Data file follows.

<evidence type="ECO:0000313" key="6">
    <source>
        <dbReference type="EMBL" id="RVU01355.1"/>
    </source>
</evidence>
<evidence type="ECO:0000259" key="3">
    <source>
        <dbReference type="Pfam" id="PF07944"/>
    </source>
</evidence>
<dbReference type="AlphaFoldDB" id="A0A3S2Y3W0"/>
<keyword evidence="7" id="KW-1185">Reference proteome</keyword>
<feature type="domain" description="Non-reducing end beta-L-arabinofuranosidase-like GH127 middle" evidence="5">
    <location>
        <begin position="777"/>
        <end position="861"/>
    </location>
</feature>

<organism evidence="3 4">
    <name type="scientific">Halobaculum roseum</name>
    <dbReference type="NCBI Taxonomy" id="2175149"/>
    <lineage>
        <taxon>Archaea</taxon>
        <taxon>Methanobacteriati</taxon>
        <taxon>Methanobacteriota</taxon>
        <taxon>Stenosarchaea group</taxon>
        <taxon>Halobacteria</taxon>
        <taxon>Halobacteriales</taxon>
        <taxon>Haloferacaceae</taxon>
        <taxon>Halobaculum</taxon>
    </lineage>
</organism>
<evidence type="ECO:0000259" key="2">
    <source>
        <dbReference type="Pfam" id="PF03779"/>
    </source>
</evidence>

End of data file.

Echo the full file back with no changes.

<evidence type="ECO:0000313" key="6">
    <source>
        <dbReference type="EMBL" id="RVU01355.1"/>
    </source>
</evidence>
<evidence type="ECO:0000259" key="3">
    <source>
        <dbReference type="Pfam" id="PF07944"/>
    </source>
</evidence>
<dbReference type="AlphaFoldDB" id="A0A3S2Y3W0"/>
<keyword evidence="7" id="KW-1185">Reference proteome</keyword>
<feature type="domain" description="Non-reducing end beta-L-arabinofuranosidase-like GH127 middle" evidence="5">
    <location>
        <begin position="777"/>
        <end position="861"/>
    </location>
</feature>

<organism evidence="3 4">
    <name type="scientific">Halobaculum roseum</name>
    <dbReference type="NCBI Taxonomy" id="2175149"/>
    <lineage>
        <taxon>Archaea</taxon>
        <taxon>Methanobacteriati</taxon>
        <taxon>Methanobacteriota</taxon>
        <taxon>Stenosarchaea group</taxon>
        <taxon>Halobacteria</taxon>
        <taxon>Halobacteriales</taxon>
        <taxon>Haloferacaceae</taxon>
        <taxon>Halobaculum</taxon>
    </lineage>
</organism>
<evidence type="ECO:0000259" key="2">
    <source>
        <dbReference type="Pfam" id="PF03779"/>
    </source>
</evidence>